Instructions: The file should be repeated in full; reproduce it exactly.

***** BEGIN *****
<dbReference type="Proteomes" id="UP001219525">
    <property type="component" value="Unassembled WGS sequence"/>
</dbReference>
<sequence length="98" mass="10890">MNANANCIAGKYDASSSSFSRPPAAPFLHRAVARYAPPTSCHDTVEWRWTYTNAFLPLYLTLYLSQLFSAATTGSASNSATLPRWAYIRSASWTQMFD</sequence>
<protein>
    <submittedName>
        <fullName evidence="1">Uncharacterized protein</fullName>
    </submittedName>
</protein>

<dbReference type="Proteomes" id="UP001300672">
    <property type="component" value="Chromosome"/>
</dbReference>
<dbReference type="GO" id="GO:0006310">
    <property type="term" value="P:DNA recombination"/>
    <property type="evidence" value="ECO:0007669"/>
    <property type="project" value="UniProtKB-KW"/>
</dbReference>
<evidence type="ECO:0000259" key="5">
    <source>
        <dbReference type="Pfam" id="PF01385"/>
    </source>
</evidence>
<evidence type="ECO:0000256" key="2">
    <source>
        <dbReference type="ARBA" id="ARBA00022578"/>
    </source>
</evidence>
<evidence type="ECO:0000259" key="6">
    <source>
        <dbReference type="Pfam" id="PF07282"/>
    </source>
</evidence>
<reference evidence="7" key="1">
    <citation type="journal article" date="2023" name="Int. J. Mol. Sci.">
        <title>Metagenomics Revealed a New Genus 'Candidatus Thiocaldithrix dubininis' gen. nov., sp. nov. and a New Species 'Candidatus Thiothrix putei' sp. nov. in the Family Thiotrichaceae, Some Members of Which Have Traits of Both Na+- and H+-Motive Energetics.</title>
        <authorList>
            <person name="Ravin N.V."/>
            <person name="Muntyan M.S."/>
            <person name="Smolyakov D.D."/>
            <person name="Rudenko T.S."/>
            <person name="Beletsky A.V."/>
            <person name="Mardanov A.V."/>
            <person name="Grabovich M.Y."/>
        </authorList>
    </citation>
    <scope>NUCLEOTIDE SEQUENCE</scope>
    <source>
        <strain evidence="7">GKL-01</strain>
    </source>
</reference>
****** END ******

<dbReference type="Proteomes" id="UP001219525">
    <property type="component" value="Unassembled WGS sequence"/>
</dbReference>
<sequence length="98" mass="10890">MNANANCIAGKYDASSSSFSRPPAAPFLHRAVARYAPPTSCHDTVEWRWTYTNAFLPLYLTLYLSQLFSAATTGSASNSATLPRWAYIRSASWTQMFD</sequence>
<protein>
    <submittedName>
        <fullName evidence="1">Uncharacterized protein</fullName>
    </submittedName>
</protein>

<dbReference type="Proteomes" id="UP001300672">
    <property type="component" value="Chromosome"/>
</dbReference>
<dbReference type="GO" id="GO:0006310">
    <property type="term" value="P:DNA recombination"/>
    <property type="evidence" value="ECO:0007669"/>
    <property type="project" value="UniProtKB-KW"/>
</dbReference>
<evidence type="ECO:0000259" key="5">
    <source>
        <dbReference type="Pfam" id="PF01385"/>
    </source>
</evidence>
<evidence type="ECO:0000256" key="2">
    <source>
        <dbReference type="ARBA" id="ARBA00022578"/>
    </source>
</evidence>
<evidence type="ECO:0000259" key="6">
    <source>
        <dbReference type="Pfam" id="PF07282"/>
    </source>
</evidence>
<reference evidence="7" key="1">
    <citation type="journal article" date="2023" name="Int. J. Mol. Sci.">
        <title>Metagenomics Revealed a New Genus 'Candidatus Thiocaldithrix dubininis' gen. nov., sp. nov. and a New Species 'Candidatus Thiothrix putei' sp. nov. in the Family Thiotrichaceae, Some Members of Which Have Traits of Both Na+- and H+-Motive Energetics.</title>
        <authorList>
            <person name="Ravin N.V."/>
            <person name="Muntyan M.S."/>
            <person name="Smolyakov D.D."/>
            <person name="Rudenko T.S."/>
            <person name="Beletsky A.V."/>
            <person name="Mardanov A.V."/>
            <person name="Grabovich M.Y."/>
        </authorList>
    </citation>
    <scope>NUCLEOTIDE SEQUENCE</scope>
    <source>
        <strain evidence="7">GKL-01</strain>
    </source>
</reference>